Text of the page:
Phew! So much happened to the U.S. soccer team in just five days.

Two players suffered serious injuries, one in an automobile accident and one in a game. Yet the Americans also earned a World Cup berth for the sixth straight time and finished their qualifying campaign with an emotional comeback, scoring two late goals to tie Costa Rica 2-2 Wednesday night at RFK Stadium.

"It felt like a huge win," goalkeeper Tim Howard said, "which it wasn't."

The U.S. team was playing for Charlie Davies, who remains hospitalized following the Tuesday morning one-vehicle accident and is all but certain to miss the World Cup. Recovering from several broken bones and other injuries, Davies was able to communicate with simple gestures but due to medication had not yet spoken since the surgery when coach Bob Bradley visited the hospital before the game.

"Our players would have all been there with me," Bradley said, "but it's not possible at the moment."

Late in the game against Costa Rica, defender Oguchi Onyewu tore the patellar tendon in his left knee and is expected to be sidelined three to four months. It's a bad blow, but at least he can remain in the team's World Cup plans.

"We've had two days of tough news," Bradley said.

There has also been joy. The World Cup bid was secured with a victory at Honduras on Saturday, and on Wednesday the Americans showed resiliency and resolve when they easily could have counted the game meaningless and coasted to a loss. Down 2-0, Michael Bradley put in a rebound in the 72nd minute and Jonathan Bornstein headed in a corner kick from second-half substitute Robbie Rogers five minutes into stoppage time.

Afterward, the players took a victory lap. They carried a banner with the No. 9 _ Davies' jersey number. Jozy Altidore, who started in place of Davies, wore a No. 9 shirt under his own No. 17 during the game. In the ninth minute of the first half, fans throughout the lower bowl of the stadium held up cards with the No. 9.

"Charlie is like a brother to me, so it was really tough news for me to hear," Altidore said. "We all wanted to try and go out and play for him tonight. I think the energy was there for a lot of guys. We were a little bit unlucky at times. I know myself, I was a little excited. I had the shirt on underneath, I wanted to show it to him badly."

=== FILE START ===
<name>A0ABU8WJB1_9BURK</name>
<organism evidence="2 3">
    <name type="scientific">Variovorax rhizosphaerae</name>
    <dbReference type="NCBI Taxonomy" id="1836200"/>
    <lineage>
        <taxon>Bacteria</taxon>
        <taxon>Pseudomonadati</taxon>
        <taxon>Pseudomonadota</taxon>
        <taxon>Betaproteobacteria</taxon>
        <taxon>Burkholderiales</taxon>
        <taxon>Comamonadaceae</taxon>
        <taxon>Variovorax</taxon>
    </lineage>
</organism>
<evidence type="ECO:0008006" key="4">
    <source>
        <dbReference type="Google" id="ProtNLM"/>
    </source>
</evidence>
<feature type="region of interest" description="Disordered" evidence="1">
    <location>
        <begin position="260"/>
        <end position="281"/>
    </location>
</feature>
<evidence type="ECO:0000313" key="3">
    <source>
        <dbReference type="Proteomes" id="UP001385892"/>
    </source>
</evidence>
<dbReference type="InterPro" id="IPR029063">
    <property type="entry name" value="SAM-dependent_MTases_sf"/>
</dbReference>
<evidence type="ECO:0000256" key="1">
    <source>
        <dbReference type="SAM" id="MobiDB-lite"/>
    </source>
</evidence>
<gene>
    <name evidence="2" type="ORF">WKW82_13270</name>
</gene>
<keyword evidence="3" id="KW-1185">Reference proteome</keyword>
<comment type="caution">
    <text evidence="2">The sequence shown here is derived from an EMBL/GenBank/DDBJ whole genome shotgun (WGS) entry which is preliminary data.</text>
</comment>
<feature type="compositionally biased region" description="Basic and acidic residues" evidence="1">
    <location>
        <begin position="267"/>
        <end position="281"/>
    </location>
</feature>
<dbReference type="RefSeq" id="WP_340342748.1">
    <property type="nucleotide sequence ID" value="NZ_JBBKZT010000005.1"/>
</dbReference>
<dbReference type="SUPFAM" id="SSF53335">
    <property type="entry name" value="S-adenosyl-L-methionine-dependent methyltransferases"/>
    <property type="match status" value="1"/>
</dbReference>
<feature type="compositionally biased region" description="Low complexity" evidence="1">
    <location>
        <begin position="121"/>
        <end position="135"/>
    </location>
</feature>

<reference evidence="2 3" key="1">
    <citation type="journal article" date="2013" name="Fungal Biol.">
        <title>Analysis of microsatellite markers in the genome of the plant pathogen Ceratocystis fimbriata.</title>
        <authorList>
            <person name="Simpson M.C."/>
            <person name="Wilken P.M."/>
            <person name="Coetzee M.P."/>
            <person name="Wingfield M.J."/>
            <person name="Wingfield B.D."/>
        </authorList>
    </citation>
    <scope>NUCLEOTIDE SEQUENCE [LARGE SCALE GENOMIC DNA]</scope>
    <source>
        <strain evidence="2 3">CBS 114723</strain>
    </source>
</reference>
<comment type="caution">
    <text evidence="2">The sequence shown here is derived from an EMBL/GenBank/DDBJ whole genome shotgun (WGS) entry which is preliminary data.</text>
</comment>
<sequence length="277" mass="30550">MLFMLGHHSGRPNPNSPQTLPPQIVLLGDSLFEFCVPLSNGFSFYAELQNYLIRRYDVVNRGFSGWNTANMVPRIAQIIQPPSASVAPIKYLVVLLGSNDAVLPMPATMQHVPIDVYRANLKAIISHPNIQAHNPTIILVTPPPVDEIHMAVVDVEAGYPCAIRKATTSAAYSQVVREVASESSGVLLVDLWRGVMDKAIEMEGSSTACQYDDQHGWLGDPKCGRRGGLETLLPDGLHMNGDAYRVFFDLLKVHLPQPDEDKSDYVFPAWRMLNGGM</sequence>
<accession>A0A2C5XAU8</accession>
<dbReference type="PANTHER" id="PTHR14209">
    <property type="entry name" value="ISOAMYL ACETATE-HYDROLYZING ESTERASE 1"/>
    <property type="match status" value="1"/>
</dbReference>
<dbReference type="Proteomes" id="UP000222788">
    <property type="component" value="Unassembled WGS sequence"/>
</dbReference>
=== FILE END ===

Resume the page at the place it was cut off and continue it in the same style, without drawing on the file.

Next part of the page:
But he couldn't. Altidore received a yellow card early in the game and had to be reminded by Bradley not to lift the jersey in any kind of celebration _ because that would yield a second yellow card and an automatic suspension for the U.S. World Cup opener in June.

"We used Charlie's situation to motivate us," Howard said. "We're happy he was alive, and that in itself gave us a lift. Charlie would give anything at this moment to put on a jersey and have it all back."

After Bryan Ruiz beat Howard in the 21st and 24th minutes, it appeared Costa Rica was well on its way to handing the United States its first home loss in qualifying since 2001.

But Costa Rica lost its composure in the second half.

New Costa Rica coach Rene Simoes was given a red card in the 88th minute after arguing with officials and faces a possible suspension by FIFA for one or both games against Uruguay.

He said the ejection arose from a dispute over a substitution, but he also acknowledged being in a grouchy mood for much of the match. He said he told the officials at halftime: "You never blow your whistle."

"And I don't know what happened in the second half, we never received a foul," Simoes said.

The United States (6-2-2) topped the North and Central America and Caribbean group for the second straight qualifying cycle. The U.S. team finished one point ahead of Mexico (6-3-1), which tied 2-2 at last-place Trinidad and Tobago.

Honduras (5-4-1) won 1-0 at El Salvador to take third in the group, qualifying for the World Cup for the first time since 1982. The Americans' late surge caused Costa Rica (5-4-1) to drop to fourth because of a weaker goal differential. The Ticos face a two-match playoff against Uruguay, hosting the first leg Nov. 14 before playing in South America four days later.

"Give us a day to recover from this before we start thinking about Uruguay," Simoes said.